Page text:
Bill Keller: Tough on Cancer Patients, Easy on War Promoters
There was so much to critique in Bill Keller’s notorious column this week at The New York Times on the proper etiquette of cancer patients that most of us could barely mention in passing that this same Keller, now ripping military/battlefield lingo in medicine, has been an ardent war hawk, from Iraq 2003 to Syria 2013.
So let’s spend a little time on that now. Most recent first, torn from the (Web) pages of The Nation. (We won’t even get into Keller’s WikiLeaks record, but you can revisit it here, or consider when he held James Risen’s NSA scoop for a year.)
Back in May 2013, long before the alleged chemical attack by Assad forces three months later, Keller joined some of his colleagues at the Times, both reporters and columnists, in agitating for US intervention in Syria. He was upset that Obama had let Assad cross that “red line,” and now the dictator had to pay. He even titled a column, “Syria Is Not Iraq” and suggested that Congress and the public “get over Iraq,” revealing that he has. I wrote:
He says he was gun-shy after his Iraq flub—but no more! Now he derides Obama for “looking for excuses to stand pat.” He also provides several reasons why Syria is “not Iraq,” and how now his hawkishness is based on reality: This time we really can hurt the terrorists gathered there, really can calm tensions in the region, and so on. Instead of a “mushroom cloud,” he warns of the next chemical “atrocity.” And he claims there’s a broader coaiition of the willing this time. He even revives the good old “domino theory,” endorsing the view that if we don’t do something in Syria it will embolden China, North Korea and Iran….
At least Keller provides some comic relief when he admits, “I don’t mean to make this sound easy.”
Obama didn’t do much then—unlike Bush, he didn’t listen to the pundit-hawks like Keller on illegal war-making—but Bill got another chance a few months later after the late-summer chem attacks in Syria. He again pushed for strong US actions, and when Obama backed off, he virtually cried in print—despite the apparent Obama “victory” in getting Assad to start to destroy his stockpiles without the US bombing civilian areas. Keller wailed that Vladimir Putin, in keeping Obama from bombing, did the following, among other terrible things:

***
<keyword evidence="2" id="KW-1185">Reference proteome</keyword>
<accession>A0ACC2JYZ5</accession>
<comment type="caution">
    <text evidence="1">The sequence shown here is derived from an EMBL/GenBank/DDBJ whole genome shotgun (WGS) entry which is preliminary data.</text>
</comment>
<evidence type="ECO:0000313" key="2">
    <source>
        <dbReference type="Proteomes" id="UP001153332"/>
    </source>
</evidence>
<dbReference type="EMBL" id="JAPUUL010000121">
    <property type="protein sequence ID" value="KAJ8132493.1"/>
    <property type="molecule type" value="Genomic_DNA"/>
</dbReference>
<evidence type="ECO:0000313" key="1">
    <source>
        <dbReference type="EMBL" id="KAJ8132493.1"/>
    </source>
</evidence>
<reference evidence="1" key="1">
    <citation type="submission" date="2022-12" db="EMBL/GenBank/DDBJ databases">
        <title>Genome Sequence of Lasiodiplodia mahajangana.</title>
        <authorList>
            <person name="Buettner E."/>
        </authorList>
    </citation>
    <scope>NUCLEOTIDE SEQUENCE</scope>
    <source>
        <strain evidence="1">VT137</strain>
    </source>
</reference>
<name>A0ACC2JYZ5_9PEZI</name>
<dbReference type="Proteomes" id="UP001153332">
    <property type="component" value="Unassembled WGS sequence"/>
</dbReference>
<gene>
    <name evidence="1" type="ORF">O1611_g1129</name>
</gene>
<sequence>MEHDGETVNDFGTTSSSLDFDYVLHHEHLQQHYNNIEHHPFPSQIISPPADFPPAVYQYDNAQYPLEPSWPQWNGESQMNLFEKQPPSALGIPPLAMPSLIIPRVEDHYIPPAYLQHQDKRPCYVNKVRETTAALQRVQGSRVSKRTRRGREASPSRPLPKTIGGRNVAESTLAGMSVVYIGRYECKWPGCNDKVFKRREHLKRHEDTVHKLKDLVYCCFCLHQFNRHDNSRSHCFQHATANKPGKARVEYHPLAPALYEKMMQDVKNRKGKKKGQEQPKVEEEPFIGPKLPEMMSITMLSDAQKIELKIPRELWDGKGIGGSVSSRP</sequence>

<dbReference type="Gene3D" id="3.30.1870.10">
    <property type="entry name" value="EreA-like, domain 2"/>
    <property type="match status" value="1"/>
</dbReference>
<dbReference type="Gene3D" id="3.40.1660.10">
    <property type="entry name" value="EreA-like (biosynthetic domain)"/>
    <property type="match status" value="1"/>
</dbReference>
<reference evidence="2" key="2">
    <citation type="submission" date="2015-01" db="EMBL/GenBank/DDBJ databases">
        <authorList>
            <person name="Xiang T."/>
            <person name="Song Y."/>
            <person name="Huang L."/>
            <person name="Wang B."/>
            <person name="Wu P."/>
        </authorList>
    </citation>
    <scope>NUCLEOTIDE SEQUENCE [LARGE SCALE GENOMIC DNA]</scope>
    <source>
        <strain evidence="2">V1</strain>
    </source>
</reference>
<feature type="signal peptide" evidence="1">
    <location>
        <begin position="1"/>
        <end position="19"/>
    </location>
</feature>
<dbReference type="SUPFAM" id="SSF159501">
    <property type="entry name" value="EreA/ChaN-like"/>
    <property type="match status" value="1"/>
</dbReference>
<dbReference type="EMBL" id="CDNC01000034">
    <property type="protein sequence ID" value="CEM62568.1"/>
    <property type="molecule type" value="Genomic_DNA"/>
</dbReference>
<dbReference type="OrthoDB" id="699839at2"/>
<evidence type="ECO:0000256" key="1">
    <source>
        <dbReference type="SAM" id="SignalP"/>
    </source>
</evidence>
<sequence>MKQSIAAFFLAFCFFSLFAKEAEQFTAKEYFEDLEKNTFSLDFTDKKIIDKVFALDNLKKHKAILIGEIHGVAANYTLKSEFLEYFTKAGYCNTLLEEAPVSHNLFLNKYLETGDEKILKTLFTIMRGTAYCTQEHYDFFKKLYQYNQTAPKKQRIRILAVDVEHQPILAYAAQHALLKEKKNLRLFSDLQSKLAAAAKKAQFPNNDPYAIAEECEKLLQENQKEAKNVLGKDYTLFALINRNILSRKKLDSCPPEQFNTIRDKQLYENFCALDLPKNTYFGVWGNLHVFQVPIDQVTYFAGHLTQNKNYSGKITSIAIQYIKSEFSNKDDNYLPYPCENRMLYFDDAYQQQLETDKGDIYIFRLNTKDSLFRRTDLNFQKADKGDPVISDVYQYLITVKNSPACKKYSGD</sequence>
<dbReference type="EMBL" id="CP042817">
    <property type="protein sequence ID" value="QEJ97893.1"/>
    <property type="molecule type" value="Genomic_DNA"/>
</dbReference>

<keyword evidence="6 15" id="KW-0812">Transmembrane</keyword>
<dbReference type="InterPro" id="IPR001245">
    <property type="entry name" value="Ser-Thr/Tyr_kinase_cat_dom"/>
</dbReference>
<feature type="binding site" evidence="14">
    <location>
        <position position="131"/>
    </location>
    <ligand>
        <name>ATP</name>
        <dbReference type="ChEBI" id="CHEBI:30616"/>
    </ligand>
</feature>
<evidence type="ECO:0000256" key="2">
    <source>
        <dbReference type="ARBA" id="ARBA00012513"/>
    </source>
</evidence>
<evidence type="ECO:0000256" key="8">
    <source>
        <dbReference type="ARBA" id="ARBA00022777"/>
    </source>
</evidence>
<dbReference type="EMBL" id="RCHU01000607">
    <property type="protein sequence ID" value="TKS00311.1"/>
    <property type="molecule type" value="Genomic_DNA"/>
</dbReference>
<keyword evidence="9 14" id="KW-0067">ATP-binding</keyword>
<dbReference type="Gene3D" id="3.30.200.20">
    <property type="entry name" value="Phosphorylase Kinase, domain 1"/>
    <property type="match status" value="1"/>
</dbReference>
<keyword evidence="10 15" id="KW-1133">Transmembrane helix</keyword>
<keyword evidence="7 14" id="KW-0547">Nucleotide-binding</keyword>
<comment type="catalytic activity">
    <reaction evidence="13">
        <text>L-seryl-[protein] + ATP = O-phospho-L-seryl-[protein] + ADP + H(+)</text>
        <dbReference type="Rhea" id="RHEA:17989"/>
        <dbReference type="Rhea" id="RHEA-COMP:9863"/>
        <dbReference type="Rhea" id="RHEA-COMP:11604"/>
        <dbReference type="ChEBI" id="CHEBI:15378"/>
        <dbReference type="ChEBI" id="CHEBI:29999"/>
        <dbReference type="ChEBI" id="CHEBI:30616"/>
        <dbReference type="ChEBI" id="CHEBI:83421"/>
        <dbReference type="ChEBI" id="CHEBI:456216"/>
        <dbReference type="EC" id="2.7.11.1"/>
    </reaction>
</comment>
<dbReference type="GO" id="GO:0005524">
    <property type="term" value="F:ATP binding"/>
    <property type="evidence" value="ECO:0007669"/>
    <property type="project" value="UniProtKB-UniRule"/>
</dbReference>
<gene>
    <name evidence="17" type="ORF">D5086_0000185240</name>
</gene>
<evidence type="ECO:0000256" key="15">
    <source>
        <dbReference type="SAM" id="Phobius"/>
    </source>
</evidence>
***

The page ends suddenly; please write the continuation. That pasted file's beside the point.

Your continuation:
a) He has stalled and possibly ended the threat that his client thug, President Bashar al-Assad, will be struck by American missiles for gassing his own people. As long as the international community is debating the endless complications of finding, verifying and locking down Assad’s chemical arsenal, Congress and the allies have ample excuse to do nothing.
b) He has diminished the already small prospect that the United States will attempt to shift the balance in Syria’s war. That sound you hear is John McCain’s head exploding.
Keller went on to moan that this has “demoralized the Syrian resistance”—you know, those rebels some of us warned at the time were dominated by al-Qaeda types. And he suggested that Obama was “all hat and no cattle” when he came to blowing people away.
To understand Keller on war and peace, however, you need to consider his long record of offering faint apologies (“mini-culpas” in Jack Shafer’s framing long ago) for backing the Iraq invasion in 2003. This continued for years, culminating in his epic September 2011 feature in The New York Times Magazine. Read my detailed review here, but let’s close in one excerpt from my piece:
Keller, in the new piece, admits invading Iraq was a “monumental blunder” but over and over rationalizes his support for it. His key claim is: Sure, in retrospect, it was FUBAR, but “Whether it was wrong to support the invasion at the time is a harder call.” In other words: Cut me some (a lot of) slack here.
One of his explanations—“I could not foresee that we would mishandle the war so badly”—makes him look like a fool, since so many others did predict that. His second line of defense, “I could not have known how bad the intelligence was” is equally damning. Note the use of “could not have known” when a humble, honest man might have written, “I should have known.”
Keller, of course, also took years to push Judy Miller out—and compounded his earlier mistakes by backing her fully during the Libby case, when he even failed (he eventually admitted) to ask her for her notes on her chats with him about Valerie Plame. His paper’s probe of the entire affair concluded that Keller had killed stories related to the case for fear of hurting Miller’s case, which “humiliated” Times reporters and caused wide in-house dissension.
It’s’s clear that Tony Judt’s label for Bill Keller and other liberals who backed the war—“useful idiots” for Bush and Cheney—is still apt. Former Bush press spokesman Scott McClellan, in his memoir, called journalists like Keller “enablers” for the war. “The collapse of the administration’s rationales for war, which became apparent months after our invasion, should never have come as such a surprise,” McClellan recalled. “In this case, the ‘liberal media’ didn’t live up to its reputation. If it had, the country would have been better served.”
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